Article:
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The development version of pandoc includes some code in the beamer template that should scale images to the width of the slide. That may help in your case. You don't need to install development pandoc to use this, since the change is just to a template. Just generate a copy of the default beamer template using pandoc -D beamer > my.beamer. Insert the ...

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You can adjust the plot hook to append a new line Edit - 25 July 2013 Yihui's far simpler suggestion to force a new line before the plot-inclusion line i.e. add a chunk that defines {r setup, echo = FALSE} hook_plot = knit_hooks$get('plot') knit_hooks$set(plot = function(x, options) paste('\n', hook_plot(x, options), sep = '')) `

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Note that pandoc produces the PDF via LaTeX, as the error message reveals. Your input ![](images\icon.png "test") is converted into LaTeX \includegraphics{images\icon.png} \ in LaTeX has a special meaning: it begins a control sequence. So LaTeX is looking for an \icon command here and not finding it. The fix is to use a forward slash / instead of a ...

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I'm not sure how you can tell Pandoc to keep all the style and header information. However, presumably this style does not change very much, so why don't you copy this into a .css stylesheet file and point to this file when generating the output HTML (with the -c or --css command line options)? You can tell Pandoc to embed this stylesheet information into ...

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You'll need to use a custom LaTeX template. First, use pandoc to create a copy of the default template: pandoc -D latex > mytemplate.latex Now edit this template. Somewhere in the preamble (between \documentclass{...} and \begin{document}), insert the lines \usepackage{setspace} \doublespacing Then, to use your custom template: pandoc --template ...

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It's not an easy task. Here's a solution that should work, provided you only use $and$$as math delimiters, and assuming your document doesn't contain any other uses of$. (If you can't assume that, you can try adjusting the perl regex in what follows.) Step 1: Install the Haskell Platform, if you don't have it already, and 'cabal install pandoc' to ...

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You can apply any command across the files in a directory tree using find: find . -name \*.md -type f -exec pandoc -o {}.txt {} \; would run pandoc on all files with a .md suffix, creating a file with a .md.txt suffix. (You will need a wrapper script if you want to get a .txt suffix without the .md, or do ugly things with subshell invocations.) {} in ...

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I am pretty sure the docx writer has no section breaks implemented, also as far as I understand --reference-docx allows for customizing styles and not the page layout (but I might also be wrong here), this is from pandocs guide on --reference-docx: --reference-docx=FILE Use the specified file as a style reference in producing a docx file. For best ...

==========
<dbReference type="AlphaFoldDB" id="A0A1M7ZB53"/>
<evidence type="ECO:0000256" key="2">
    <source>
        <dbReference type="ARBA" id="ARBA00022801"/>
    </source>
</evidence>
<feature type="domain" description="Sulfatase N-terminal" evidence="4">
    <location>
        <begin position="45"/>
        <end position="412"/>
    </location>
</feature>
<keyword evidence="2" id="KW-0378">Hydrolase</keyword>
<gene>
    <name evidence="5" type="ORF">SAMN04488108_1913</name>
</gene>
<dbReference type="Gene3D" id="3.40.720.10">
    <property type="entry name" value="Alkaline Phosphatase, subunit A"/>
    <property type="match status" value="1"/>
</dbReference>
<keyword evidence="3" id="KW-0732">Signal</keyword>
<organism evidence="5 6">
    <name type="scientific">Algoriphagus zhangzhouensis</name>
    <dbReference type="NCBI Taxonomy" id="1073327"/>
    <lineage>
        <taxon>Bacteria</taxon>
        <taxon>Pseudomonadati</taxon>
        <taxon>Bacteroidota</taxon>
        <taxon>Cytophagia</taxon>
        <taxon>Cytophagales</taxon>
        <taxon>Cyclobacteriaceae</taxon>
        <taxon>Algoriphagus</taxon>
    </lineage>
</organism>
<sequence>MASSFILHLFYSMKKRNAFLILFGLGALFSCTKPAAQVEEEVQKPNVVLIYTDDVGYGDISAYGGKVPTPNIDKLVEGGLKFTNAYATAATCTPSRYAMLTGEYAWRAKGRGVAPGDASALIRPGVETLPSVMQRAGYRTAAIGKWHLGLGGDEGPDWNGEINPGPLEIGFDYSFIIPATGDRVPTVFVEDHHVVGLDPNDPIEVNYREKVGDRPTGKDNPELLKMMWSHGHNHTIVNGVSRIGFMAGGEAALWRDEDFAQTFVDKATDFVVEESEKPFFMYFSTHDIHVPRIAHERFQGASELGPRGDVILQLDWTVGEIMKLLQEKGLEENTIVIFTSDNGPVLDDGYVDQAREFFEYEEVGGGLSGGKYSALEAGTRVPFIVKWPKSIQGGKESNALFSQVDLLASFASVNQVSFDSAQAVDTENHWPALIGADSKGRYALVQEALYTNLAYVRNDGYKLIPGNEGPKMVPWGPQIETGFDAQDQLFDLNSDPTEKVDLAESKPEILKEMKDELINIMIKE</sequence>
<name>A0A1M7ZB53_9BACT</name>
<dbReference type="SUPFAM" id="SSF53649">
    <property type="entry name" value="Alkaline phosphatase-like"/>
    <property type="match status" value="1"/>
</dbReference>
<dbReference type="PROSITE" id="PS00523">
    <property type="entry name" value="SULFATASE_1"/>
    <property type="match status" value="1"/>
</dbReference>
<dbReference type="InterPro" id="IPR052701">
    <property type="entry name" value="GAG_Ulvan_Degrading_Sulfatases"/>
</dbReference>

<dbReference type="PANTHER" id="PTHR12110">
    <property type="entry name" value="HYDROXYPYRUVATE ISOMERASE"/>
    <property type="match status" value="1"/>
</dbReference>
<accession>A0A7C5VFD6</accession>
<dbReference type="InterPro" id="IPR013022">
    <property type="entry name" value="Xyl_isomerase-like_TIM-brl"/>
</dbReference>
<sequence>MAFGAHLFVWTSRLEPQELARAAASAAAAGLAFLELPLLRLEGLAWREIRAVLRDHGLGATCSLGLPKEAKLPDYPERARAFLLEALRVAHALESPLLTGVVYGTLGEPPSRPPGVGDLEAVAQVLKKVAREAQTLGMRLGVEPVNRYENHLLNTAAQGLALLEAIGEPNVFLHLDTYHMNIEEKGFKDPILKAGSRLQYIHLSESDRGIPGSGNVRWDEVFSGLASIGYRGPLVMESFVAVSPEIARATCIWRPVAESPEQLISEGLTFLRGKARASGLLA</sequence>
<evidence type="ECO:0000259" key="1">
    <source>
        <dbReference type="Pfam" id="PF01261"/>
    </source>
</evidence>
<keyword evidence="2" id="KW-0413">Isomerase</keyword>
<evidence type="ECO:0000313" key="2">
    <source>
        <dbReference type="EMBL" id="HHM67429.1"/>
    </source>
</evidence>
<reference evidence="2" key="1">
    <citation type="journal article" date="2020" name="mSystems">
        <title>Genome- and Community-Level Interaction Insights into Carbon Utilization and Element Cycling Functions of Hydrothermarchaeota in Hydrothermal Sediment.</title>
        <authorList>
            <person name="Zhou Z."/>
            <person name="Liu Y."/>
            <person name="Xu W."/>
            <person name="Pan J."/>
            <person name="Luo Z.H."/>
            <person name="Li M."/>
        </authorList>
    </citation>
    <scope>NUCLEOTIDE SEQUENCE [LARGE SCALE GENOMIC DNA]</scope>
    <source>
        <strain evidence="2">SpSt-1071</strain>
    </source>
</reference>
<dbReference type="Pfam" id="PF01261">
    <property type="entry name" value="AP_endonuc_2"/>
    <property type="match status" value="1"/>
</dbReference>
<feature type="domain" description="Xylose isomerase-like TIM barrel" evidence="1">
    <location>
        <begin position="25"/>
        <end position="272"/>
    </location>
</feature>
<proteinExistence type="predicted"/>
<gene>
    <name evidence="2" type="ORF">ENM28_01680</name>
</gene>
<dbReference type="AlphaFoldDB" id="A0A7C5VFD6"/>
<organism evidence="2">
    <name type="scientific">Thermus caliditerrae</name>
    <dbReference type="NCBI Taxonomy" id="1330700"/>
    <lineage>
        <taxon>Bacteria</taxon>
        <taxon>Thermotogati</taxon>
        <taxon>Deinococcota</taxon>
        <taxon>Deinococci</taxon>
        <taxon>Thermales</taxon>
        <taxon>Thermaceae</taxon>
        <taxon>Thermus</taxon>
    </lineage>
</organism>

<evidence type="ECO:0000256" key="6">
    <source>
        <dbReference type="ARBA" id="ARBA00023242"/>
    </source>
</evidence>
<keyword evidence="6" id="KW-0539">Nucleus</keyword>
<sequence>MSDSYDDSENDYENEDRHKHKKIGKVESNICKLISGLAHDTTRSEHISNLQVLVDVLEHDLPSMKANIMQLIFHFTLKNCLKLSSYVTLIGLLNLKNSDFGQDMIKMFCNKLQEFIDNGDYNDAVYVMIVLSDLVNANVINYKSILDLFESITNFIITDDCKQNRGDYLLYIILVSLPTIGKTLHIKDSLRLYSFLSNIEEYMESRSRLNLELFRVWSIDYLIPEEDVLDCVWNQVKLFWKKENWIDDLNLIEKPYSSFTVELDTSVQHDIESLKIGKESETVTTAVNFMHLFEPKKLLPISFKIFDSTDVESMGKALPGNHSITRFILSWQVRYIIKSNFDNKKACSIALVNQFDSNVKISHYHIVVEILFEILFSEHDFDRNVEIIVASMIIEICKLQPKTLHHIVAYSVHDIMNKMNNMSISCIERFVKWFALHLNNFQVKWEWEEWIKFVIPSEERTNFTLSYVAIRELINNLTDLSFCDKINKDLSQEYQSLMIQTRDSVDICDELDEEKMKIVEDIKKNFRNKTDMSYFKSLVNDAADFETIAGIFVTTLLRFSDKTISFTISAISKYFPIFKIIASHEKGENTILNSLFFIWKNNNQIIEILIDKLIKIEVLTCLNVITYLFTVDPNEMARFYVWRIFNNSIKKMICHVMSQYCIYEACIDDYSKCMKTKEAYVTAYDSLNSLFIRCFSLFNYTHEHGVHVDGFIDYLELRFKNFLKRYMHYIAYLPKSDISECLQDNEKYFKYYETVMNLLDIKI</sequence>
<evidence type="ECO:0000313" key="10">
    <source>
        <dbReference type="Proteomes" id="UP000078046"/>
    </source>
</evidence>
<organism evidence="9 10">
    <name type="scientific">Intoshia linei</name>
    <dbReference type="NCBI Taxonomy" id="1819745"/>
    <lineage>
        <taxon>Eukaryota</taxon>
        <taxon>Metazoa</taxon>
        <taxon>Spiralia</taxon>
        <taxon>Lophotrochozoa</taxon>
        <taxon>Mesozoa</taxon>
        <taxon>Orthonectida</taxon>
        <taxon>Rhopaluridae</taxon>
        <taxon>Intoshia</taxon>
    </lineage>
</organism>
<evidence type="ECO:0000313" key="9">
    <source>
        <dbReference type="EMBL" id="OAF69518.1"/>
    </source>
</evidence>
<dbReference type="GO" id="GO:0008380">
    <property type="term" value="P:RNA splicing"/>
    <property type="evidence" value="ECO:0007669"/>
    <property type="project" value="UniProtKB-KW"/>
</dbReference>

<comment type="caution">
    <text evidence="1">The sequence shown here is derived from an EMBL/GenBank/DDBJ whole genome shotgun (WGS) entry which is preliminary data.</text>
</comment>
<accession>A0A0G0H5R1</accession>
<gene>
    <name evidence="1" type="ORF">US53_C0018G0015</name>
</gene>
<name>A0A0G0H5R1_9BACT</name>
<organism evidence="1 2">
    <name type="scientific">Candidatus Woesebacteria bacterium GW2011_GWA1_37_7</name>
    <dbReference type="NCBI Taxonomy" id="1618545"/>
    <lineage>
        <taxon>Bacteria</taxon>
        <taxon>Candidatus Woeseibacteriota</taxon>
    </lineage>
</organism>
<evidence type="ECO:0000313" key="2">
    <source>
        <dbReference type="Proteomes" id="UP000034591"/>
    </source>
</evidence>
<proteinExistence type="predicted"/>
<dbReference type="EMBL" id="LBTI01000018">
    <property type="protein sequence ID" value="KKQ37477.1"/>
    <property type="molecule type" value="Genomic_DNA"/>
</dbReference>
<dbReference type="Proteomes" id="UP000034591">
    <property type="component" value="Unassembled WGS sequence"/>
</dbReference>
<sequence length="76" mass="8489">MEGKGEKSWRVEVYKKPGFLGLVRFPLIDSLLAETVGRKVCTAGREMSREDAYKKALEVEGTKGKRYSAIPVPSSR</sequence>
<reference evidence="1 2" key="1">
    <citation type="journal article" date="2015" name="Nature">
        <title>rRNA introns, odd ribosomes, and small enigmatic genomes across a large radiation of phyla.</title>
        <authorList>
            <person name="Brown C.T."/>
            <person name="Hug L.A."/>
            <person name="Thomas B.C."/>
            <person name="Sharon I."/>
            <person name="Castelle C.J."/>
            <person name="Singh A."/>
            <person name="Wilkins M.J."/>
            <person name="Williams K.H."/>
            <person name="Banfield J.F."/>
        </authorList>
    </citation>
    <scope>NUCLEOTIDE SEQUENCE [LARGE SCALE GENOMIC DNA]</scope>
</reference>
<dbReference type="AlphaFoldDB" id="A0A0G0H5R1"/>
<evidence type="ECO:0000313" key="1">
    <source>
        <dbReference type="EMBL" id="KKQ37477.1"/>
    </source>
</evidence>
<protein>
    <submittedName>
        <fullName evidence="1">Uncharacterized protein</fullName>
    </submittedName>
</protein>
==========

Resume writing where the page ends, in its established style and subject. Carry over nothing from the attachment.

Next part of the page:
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If you do not insist on using a LaTeX/HTML-only solution with the otherwise awesome xtable package, you might achieve the same with Pandoc's markdown. One option is to add the caption manually below the table, or use my R Pandoc writer package: > library(pander) # load pkg > panderOptions('table.split.table', Inf) # not to ...

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I think that is a frequently asked question about the behavior of figures in beamer slides produced from Pandoc and markdown. The real problem is, R Markdown produces PNG images by default (from knitr), and it is hard to get the size of PNG images correct in LaTeX by default (I do not know why). It is fairly easy, however, to get the size of PDF images ...

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With the latest version of pandoc (1.12.2), you can do this: pandoc -f html+tex_math_dollars+tex_math_single_backslash -t latex Much nicer! If you don't want to convert math delimited by $$and$$, just do pandoc -f html+tex_math_dollars -t latex

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I don't have pandoc to install , but generally I test if a program is installed like this : pandoc.installed <- system('pandoc -v')==0 For example to test if java is installed: java.installed <- system('java -version') ==0 java version "1.7.0_10" Java(TM) SE Runtime Environment (build 1.7.0_10-b18) Java HotSpot(TM) 64-Bit Server VM (build ...

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There is maybe an easy way: generate a file with the packages we need \usepackage{setspace} \doublespacing \usepackage[vmargin=1in,hmargin=1in]{geometry} \usepackage{lineno} \linenumbers I named it options.sty. And use the -H FILE option that includes the content of the FILE at the end of the preamble. (as used in ...